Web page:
Government orders federal departments to keep tabs on all demonstrations across country

The federal government is expanding its surveillance of public activities to include all known demonstrations across the country, a move that collects information even on the most mundane of protests by Canadians.

The email requesting such information was sent out Tuesday by the Government Operations Centre in Ottawa to all federal departments.

“The Government Operations Centre is seeking your assistance in compiling a comprehensive listing of all known demonstrations which will occur either in your geographical area or that may touch on your mandate,” noted the email, leaked to the Citizen. “We will compile this information and make this information available to our partners unless of course, this information is not to be shared and not available on open sources. In the case of the latter, this information will only be used by the GOC for our Situational Awareness.”

The Government Operations Centre or GOC is supposed to provide strategic-level coordination on behalf of the federal government “in response to an emerging or occurring event affecting the national interest.”

It assesses the requirement for developing plans to prevent or deal with emergencies such as pandemics, earthquakes, forest fires and floods. It also monitors overseas situations such as the 2011 crisis at the Fukushima nuclear plant in Japan.

But the Government Operations Centre has also been involved, as an intelligence clearing house, in compiling information on Aboriginal protesters. Tuesday’s email, however, significantly expands its surveillance activities to include all demonstrations by any person or group.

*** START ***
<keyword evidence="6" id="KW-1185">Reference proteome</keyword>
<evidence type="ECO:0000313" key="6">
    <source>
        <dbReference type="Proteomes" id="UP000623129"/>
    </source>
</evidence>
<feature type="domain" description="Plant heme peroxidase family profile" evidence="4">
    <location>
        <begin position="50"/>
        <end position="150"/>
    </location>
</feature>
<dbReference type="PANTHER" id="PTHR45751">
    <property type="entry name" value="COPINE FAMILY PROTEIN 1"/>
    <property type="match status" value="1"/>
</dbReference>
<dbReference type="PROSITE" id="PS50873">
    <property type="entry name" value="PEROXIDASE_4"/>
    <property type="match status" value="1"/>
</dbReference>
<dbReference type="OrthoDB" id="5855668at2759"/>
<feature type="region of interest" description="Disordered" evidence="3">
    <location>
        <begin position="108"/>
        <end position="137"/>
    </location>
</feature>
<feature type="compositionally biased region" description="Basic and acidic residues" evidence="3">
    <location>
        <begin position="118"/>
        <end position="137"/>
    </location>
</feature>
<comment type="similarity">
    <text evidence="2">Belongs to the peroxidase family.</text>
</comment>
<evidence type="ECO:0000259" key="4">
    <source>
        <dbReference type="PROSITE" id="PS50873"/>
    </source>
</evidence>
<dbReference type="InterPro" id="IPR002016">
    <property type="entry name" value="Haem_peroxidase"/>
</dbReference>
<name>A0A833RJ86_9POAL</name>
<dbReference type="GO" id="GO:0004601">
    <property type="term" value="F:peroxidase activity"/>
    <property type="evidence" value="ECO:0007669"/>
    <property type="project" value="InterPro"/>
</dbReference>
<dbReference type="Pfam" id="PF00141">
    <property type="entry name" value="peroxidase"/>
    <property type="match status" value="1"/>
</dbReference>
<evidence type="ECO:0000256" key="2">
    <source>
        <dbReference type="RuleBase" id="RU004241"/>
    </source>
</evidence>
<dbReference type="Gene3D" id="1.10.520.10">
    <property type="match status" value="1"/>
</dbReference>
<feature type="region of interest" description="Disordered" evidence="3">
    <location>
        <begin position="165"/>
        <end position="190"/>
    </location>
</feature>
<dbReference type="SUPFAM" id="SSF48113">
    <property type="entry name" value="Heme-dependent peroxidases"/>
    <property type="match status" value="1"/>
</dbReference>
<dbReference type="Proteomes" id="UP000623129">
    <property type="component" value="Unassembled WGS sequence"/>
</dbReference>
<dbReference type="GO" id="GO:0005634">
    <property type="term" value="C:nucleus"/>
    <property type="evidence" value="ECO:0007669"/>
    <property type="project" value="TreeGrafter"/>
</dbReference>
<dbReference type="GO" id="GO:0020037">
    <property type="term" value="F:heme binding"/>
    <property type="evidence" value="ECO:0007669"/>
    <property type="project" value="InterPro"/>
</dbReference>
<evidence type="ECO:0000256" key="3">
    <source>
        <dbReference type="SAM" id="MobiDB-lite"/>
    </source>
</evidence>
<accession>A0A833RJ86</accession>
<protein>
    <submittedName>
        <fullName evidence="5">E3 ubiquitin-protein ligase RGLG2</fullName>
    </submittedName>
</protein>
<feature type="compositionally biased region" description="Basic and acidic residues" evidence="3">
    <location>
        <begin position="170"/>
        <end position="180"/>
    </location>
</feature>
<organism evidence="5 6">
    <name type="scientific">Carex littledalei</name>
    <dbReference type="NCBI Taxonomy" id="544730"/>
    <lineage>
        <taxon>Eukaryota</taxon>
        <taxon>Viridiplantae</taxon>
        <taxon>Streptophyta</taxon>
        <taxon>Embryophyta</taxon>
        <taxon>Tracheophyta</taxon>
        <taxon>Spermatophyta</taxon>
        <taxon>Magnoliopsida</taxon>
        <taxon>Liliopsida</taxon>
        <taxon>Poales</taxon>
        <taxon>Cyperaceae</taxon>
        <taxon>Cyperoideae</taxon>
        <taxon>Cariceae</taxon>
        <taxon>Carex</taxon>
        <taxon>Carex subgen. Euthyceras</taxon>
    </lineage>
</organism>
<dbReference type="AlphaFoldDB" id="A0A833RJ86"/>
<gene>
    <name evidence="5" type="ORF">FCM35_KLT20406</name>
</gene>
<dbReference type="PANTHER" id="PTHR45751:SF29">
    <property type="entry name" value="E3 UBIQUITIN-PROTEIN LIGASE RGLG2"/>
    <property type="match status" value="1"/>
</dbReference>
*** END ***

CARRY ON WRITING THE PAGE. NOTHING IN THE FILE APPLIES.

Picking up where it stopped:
Wesley Wark, an intelligence specialist at the University of Ottawa, said such an order is illegal. “The very nature of the blanket request and its unlimited scope I think puts it way over the line in terms of lawful activity,” said Wark. “I think it’s a clear breach of our Charter rights.”

Wark said the only lawful way a Canadian government agency, with the appropriate mandate, would have to monitor a demonstration would be if that agency could establish that the protest would constitute some kind of threat to civil order.

“But it has to be specific and it has to be justifiable in law to mount such surveillance,” he added.

Wark also questioned why the Government Operations Centre would issue such an order. It is mandated to assess incoming information about emergencies and threats to the security of Canada but it doesn’t have a legal mandate to issue directions, he added.

Jean Paul Duval, a spokesman for Public Safety Canada, noted in an email that “such requests for information fall within the mandate of the Government Operations Centre which facilitates information-sharing for potential and ongoing events with other federal departments, provinces and territories, and its partners through regular analysis and reporting.”

Liberal MP Wayne Easter, the party’s public safety critic, said the order appears to be a continuation of the Conservative government’s efforts to keep track of Canadians who might disagree with government policy.

“Demonstrations, as long as they are peaceful, are part of a healthy democracy,” Easter said. “This is the kind of tactics you would see in a dictatorship.”

The GOC was created in 2004 by Public Safety Canada. It is connected with the operations centres of 20 federal departments and agencies, as well as with those of the provinces and territories, and other countries, including the United States.

NDP MP Paul Dewar said the email is part of what he sees as a disturbing pattern on the part of government to increase its collection of information on the public. “This government is turning into Big Brother,” said Dewar. “This is clearly out of bounds from what GOC is supposed to do.”

Last year the Government Operations Centre was involved in coordinating a response to Aboriginal demonstrations against fracking. The GOC distributed a map of the area where the RCMP had conducted raids on protesters who had seized an oil company’s vehicles. It also produced a spreadsheet detailing 32 planned events in support of anti-fracking.

Those included a healing dance in Kenora, Ont., a prayer ceremony in Edmonton and an Idle No More “taco fundraiser, raffle and jam session” planned at the Native Friendship Centre in Barrie, Ont., according to documents obtained through the Access to Information Act by APTN National News.


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